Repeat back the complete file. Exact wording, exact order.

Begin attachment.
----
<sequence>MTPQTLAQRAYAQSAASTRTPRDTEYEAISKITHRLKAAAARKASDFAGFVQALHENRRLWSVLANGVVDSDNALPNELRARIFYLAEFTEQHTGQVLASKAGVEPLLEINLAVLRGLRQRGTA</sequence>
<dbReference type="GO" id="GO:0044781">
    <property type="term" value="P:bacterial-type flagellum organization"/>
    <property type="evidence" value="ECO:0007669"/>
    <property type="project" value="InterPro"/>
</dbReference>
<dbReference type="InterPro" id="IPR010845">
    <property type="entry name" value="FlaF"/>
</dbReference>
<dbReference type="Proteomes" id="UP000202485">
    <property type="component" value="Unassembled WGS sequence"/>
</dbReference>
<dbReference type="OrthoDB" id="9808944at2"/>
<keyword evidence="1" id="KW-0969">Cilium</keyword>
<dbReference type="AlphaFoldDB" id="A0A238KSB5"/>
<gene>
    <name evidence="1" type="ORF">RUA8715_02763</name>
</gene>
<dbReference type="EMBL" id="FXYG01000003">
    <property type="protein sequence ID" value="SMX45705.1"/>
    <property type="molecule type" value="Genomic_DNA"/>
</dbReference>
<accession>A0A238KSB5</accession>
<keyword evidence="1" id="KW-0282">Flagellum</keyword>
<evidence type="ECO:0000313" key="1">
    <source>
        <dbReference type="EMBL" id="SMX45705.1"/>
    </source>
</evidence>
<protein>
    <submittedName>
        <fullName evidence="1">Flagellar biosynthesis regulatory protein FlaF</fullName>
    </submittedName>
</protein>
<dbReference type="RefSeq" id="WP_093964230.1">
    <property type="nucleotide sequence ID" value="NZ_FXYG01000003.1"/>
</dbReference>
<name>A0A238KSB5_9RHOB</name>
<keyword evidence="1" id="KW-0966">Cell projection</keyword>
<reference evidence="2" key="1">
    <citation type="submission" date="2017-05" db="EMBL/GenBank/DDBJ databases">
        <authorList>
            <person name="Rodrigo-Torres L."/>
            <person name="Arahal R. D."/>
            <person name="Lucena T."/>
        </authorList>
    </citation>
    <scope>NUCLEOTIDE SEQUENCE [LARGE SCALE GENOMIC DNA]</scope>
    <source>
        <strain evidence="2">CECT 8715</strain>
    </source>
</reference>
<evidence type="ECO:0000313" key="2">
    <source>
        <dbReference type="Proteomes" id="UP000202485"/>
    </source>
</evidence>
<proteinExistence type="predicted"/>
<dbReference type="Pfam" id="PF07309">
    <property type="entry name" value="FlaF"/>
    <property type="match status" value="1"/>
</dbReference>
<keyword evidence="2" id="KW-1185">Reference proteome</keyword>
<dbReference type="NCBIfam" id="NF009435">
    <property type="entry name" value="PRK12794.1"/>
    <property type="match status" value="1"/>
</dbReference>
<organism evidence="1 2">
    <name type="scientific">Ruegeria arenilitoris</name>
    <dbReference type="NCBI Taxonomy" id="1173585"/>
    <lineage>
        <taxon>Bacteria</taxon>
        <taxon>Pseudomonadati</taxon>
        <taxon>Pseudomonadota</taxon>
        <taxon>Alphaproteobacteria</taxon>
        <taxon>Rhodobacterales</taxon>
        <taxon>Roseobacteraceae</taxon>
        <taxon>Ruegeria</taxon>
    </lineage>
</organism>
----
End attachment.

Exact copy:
<sequence>MTPQTLAQRAYAQSAASTRTPRDTEYEAISKITHRLKAAAARKASDFAGFVQALHENRRLWSVLANGVVDSDNALPNELRARIFYLAEFTEQHTGQVLASKAGVEPLLEINLAVLRGLRQRGTA</sequence>
<dbReference type="GO" id="GO:0044781">
    <property type="term" value="P:bacterial-type flagellum organization"/>
    <property type="evidence" value="ECO:0007669"/>
    <property type="project" value="InterPro"/>
</dbReference>
<dbReference type="InterPro" id="IPR010845">
    <property type="entry name" value="FlaF"/>
</dbReference>
<dbReference type="Proteomes" id="UP000202485">
    <property type="component" value="Unassembled WGS sequence"/>
</dbReference>
<dbReference type="OrthoDB" id="9808944at2"/>
<keyword evidence="1" id="KW-0969">Cilium</keyword>
<dbReference type="AlphaFoldDB" id="A0A238KSB5"/>
<gene>
    <name evidence="1" type="ORF">RUA8715_02763</name>
</gene>
<dbReference type="EMBL" id="FXYG01000003">
    <property type="protein sequence ID" value="SMX45705.1"/>
    <property type="molecule type" value="Genomic_DNA"/>
</dbReference>
<accession>A0A238KSB5</accession>
<keyword evidence="1" id="KW-0282">Flagellum</keyword>
<evidence type="ECO:0000313" key="1">
    <source>
        <dbReference type="EMBL" id="SMX45705.1"/>
    </source>
</evidence>
<protein>
    <submittedName>
        <fullName evidence="1">Flagellar biosynthesis regulatory protein FlaF</fullName>
    </submittedName>
</protein>
<dbReference type="RefSeq" id="WP_093964230.1">
    <property type="nucleotide sequence ID" value="NZ_FXYG01000003.1"/>
</dbReference>
<name>A0A238KSB5_9RHOB</name>
<keyword evidence="1" id="KW-0966">Cell projection</keyword>
<reference evidence="2" key="1">
    <citation type="submission" date="2017-05" db="EMBL/GenBank/DDBJ databases">
        <authorList>
            <person name="Rodrigo-Torres L."/>
            <person name="Arahal R. D."/>
            <person name="Lucena T."/>
        </authorList>
    </citation>
    <scope>NUCLEOTIDE SEQUENCE [LARGE SCALE GENOMIC DNA]</scope>
    <source>
        <strain evidence="2">CECT 8715</strain>
    </source>
</reference>
<evidence type="ECO:0000313" key="2">
    <source>
        <dbReference type="Proteomes" id="UP000202485"/>
    </source>
</evidence>
<proteinExistence type="predicted"/>
<dbReference type="Pfam" id="PF07309">
    <property type="entry name" value="FlaF"/>
    <property type="match status" value="1"/>
</dbReference>
<keyword evidence="2" id="KW-1185">Reference proteome</keyword>
<dbReference type="NCBIfam" id="NF009435">
    <property type="entry name" value="PRK12794.1"/>
    <property type="match status" value="1"/>
</dbReference>
<organism evidence="1 2">
    <name type="scientific">Ruegeria arenilitoris</name>
    <dbReference type="NCBI Taxonomy" id="1173585"/>
    <lineage>
        <taxon>Bacteria</taxon>
        <taxon>Pseudomonadati</taxon>
        <taxon>Pseudomonadota</taxon>
        <taxon>Alphaproteobacteria</taxon>
        <taxon>Rhodobacterales</taxon>
        <taxon>Roseobacteraceae</taxon>
        <taxon>Ruegeria</taxon>
    </lineage>
</organism>